plastics recycling centres and sustainable drainage) is the sort of air that people like to
breathe. Our local atmosphere may be polluted, but acid rain on Jupiter would dissolve the
Empire State building.
Everything we need is here ___6___. All the minerals, all the fossil fuels, all the food
necessary to feed us, clothe us and get us to work in the morning, now and forever more.
The Limits to Growth was the thing that made this panic popular a generation ago. "If the
present growth trends in world population, industrialisation, pollution, food production and
resource depletion continue unchanged, the limits to growth on this planet will be reached
sometime ___7___ the next 100 years."
Gold was predicted to run out in 1981, silver and mercury in 1985 and zinc in 1990, oil in
1992. When in 1992 we hadn't run out of oil, Beyond the Limits told us we'd run out in 2030.
We've always worried about ___8___ out of resources. In 1865, Stanley Jevons was
doomsaying about Britain's inevitable collapse when we inevitably ran out of coal.
The point is that when resources get scarce, their price goes up. The only inevitable thing
that happens is that prospectors find it worthwhile to go looking for more of the scarce
commodity. Julian Simon, ___9___ economist, realised this and bet the Limits to Growth
pessimists $10,000 that the price of any raw material – to be picked by his opponents –
would drop. They picked chrome, copper, nickel, tin and tungsten. In 10 years' time, the total
basket of mineral prices had fallen and so had each individual one, by between 5 and 74 per
cent.
Michael Meacher, our Environment Minister, says we need two planets to live on. He says
our 6 billion lives are all untenable. Whatever truth there is in these preposterous remarks is
___10___ to find out.
10
P043-A221-1-1I
2º ESERCIZIO: SCEGLIERE LA FORMA ADEGUATA
Leggi attentamente il testo
e inserisci i verbi dati
all'infinito nella forma adeguata.
Trascrivi i verbi - volti nella forma adeguata e scritti in modo chiaramente leggibile – nella
tabella sottostante.
Inizia a risolvere l’esercizio solo dopo aver letto il testo. Per ogni risposta esatta viene
assegnato 1 punto. I criteri adottati per l’assegnazione del punto sono la correttezza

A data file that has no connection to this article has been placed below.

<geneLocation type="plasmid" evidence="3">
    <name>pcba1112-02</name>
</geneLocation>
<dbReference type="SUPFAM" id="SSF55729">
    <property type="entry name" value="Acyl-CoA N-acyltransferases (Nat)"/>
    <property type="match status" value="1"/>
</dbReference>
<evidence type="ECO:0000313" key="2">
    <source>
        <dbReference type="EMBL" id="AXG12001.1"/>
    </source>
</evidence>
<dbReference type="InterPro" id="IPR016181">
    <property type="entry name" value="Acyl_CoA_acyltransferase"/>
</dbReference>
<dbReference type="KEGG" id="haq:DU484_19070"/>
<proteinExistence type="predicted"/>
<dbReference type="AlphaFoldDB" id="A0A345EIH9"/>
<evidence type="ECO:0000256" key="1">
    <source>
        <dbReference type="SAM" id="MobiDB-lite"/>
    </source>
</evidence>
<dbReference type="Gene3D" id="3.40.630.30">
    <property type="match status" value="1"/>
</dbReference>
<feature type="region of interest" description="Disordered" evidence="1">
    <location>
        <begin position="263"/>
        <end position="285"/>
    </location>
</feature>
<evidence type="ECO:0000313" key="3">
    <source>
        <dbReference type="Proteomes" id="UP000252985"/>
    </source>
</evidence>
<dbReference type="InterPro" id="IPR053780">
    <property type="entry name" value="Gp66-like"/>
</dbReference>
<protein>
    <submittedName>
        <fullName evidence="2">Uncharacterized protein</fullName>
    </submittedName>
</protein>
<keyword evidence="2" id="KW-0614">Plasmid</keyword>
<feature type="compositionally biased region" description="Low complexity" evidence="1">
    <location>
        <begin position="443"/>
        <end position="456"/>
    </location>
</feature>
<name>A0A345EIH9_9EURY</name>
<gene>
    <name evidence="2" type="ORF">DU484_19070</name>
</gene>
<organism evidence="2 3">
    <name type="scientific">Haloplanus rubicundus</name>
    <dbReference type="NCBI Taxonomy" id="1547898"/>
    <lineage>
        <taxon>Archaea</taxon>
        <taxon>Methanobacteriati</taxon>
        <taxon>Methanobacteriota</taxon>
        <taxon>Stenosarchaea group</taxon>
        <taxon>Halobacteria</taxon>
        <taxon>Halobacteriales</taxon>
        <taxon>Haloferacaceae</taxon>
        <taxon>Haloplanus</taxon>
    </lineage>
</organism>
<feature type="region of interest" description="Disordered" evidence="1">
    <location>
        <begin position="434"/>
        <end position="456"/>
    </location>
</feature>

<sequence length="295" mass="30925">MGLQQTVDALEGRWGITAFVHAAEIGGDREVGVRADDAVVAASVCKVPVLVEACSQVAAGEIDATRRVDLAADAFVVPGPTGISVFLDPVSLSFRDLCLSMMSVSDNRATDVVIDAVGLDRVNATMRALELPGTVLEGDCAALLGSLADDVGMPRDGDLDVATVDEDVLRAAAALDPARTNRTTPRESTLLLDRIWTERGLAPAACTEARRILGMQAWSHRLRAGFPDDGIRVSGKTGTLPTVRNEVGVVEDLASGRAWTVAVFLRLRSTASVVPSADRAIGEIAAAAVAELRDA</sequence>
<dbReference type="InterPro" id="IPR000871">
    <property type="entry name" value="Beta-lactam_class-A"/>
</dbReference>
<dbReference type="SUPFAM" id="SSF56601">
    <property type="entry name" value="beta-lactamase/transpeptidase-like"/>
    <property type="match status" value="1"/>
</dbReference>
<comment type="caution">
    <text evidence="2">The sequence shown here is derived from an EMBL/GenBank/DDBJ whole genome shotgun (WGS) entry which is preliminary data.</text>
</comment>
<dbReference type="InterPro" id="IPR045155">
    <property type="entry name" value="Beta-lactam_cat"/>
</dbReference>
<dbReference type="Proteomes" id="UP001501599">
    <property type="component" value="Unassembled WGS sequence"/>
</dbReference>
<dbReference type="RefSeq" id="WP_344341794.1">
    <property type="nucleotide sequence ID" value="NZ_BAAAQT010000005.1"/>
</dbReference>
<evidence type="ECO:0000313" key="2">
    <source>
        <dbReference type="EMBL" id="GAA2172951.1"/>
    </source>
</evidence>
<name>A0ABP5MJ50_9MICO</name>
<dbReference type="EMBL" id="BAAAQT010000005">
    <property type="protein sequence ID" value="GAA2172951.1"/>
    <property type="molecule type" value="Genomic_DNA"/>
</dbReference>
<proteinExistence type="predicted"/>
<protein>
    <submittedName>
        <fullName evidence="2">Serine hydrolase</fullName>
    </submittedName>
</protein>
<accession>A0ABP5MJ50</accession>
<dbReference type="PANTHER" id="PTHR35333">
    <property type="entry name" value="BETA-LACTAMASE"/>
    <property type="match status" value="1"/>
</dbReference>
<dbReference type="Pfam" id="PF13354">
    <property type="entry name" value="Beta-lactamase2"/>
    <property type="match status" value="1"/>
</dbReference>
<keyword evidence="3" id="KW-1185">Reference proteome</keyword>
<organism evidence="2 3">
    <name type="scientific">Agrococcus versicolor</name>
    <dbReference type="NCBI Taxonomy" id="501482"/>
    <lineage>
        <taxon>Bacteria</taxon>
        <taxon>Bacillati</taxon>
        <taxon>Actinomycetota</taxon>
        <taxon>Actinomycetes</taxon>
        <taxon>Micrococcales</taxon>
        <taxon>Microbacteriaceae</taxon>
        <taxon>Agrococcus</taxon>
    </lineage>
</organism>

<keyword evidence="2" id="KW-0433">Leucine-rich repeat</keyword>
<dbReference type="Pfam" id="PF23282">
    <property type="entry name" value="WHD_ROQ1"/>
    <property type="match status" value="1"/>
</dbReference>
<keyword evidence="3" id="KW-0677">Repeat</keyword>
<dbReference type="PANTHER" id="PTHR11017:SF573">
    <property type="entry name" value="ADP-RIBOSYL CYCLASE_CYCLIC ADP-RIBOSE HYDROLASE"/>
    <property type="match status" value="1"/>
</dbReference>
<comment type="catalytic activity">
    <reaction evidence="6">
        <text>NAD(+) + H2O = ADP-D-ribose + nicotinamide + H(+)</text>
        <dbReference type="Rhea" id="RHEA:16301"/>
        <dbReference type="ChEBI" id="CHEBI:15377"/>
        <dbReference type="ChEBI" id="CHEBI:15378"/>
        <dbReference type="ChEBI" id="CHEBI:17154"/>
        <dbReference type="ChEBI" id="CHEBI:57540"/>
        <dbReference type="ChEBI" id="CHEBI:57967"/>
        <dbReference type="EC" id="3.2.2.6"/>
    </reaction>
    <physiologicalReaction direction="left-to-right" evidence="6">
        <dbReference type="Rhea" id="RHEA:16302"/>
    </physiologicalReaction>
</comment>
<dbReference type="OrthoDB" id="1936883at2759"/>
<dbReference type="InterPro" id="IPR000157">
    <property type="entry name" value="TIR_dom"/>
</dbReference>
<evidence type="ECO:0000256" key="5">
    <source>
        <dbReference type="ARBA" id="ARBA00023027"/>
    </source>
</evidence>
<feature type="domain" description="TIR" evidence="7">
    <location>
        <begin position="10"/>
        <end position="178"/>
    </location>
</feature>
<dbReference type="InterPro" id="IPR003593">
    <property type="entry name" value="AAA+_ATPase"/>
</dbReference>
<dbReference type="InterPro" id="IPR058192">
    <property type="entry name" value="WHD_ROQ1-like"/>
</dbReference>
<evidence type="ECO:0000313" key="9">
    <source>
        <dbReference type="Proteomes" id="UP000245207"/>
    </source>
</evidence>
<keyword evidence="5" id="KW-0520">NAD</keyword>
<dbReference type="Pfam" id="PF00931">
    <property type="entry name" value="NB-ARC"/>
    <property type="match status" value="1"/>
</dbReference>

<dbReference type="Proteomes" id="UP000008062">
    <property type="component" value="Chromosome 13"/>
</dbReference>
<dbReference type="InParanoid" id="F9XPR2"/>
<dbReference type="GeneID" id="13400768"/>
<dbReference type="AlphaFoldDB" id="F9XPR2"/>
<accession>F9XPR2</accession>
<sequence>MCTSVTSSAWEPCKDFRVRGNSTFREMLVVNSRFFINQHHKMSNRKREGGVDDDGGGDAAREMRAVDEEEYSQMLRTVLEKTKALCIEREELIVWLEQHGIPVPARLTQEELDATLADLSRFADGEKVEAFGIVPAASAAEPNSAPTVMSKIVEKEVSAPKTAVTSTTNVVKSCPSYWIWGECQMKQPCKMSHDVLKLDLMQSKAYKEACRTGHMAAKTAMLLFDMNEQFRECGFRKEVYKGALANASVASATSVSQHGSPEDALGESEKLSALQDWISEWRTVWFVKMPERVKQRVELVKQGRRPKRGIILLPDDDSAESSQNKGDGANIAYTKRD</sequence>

ortografica e l’adeguatezza della forma in relazione al testo. Non vengono assegnati mezzi
punti.
Le correzioni illegibili non saranno considerate valide.
For the Web Generation, Travel is Self-Service
1.
2.
3.
4.
5.
6.
7.
8.
9.
10.
(10)
P043-A221-1-1I
11
For the Web Generation, Travel Is Self-Service
By Bob Tedeschi
Adapted from www.nytimes.com, 20 October 2002
When Enda Carey booked his first trip on the Internet in 1998, a journey from New York to
Argentina and Brazil, he wasn't immediately convinced that what he had done was real. "I
remember ___1____ (THINK) it must've been a mistake," said Mr. Carey, a vice president at
J. P. Morgan Chase in New York. "I didn't really believe it until the tickets were in my hands."
It is, perhaps, equally difficult _____2____ (GRASP) the depth of the change wrought by the
Internet on the travel industry in the four years since then, and the eight years since
companies first lined up on the Web in earnest to reach wired travellers. Statistics help tell
part of the story: more than 61 million households in the United States will book travel online
this year, according to Forrester Research, a technology consultant. They ____3____
(SPEND) roughly $20 billion on those bookings, or 10 percent of the travel industry total. At
$13.2 billion, airline bookings make up by far the greatest share of that figure, but at the
moment hotel bookings ____4_____ (GROW) fastest. And those numbers will arc ever
higher; Forrester expects online hotel bookings to more than double over the next four years,
to $7.7 billion from $3.8 billion. While numbers help show the current state of the industry,
they fail to convey the multitude of subtle and not-so-subtle behavioural shifts the Web has
brought to consumers — and foisted on travel suppliers and travel agents.
Mr. Carey said he had to invest an evening of Internet surfing to find his fare four years ago,
which he booked on Expedia. Until ____5____ (BUY) that ticket, Mr. Carey said he relied
exclusively on travel agents.
The self-serve generation has also become the last-minute generation. Analysts say that up
until now online buyers _____6_____ (TRAIN) by airlines, hotels and rental car agencies to
be on the lookout for 11th-hour bargains, as companies scramble to fill seats.
Of course, there are others who resist online booking, but still rely on the Internet to find
good fares. Sheryl Victorson, an office manager at the Veterans Administration in Boston,
said that she regularly checked the Web for bargains, but that she called the airlines directly
when she found them.
As for the impact of the Internet on travel suppliers, a typical case is that of Sanjiv Patel, who
_____7_____ (OWN) the Red Carpet Inn in Albany. Like many of the 240 franchisees in the
Hospitality International chain, it is a modest hotel, with rates typically $50 to $55 a night.
Before this year, the franchise didn’t have the ability to accept reservations online, and lost
considerable business to Marriott, Fairfield Inn and other competitors.
When the company started offering Internet reservations in January, through middlemen, the
impact was immediate: the hotel _____8_____ (BOOK) 25 percent more rooms over the
previous year's level. This was a particularly meaningful number for Albany because
competition _____9_____ (BE) high and occupancy rates hover around 73 percent; the
national average is about 63 percent.
There was, however, a catch. When consumers book with the chain's hotels online they
_____10____ (OFTEN OFFER) discounted rates usually given only to members of AAA or
AARP, so the hotel gets 10 percent less on the room price.
12
P043-A221-1-1I
PAGINA VUOTA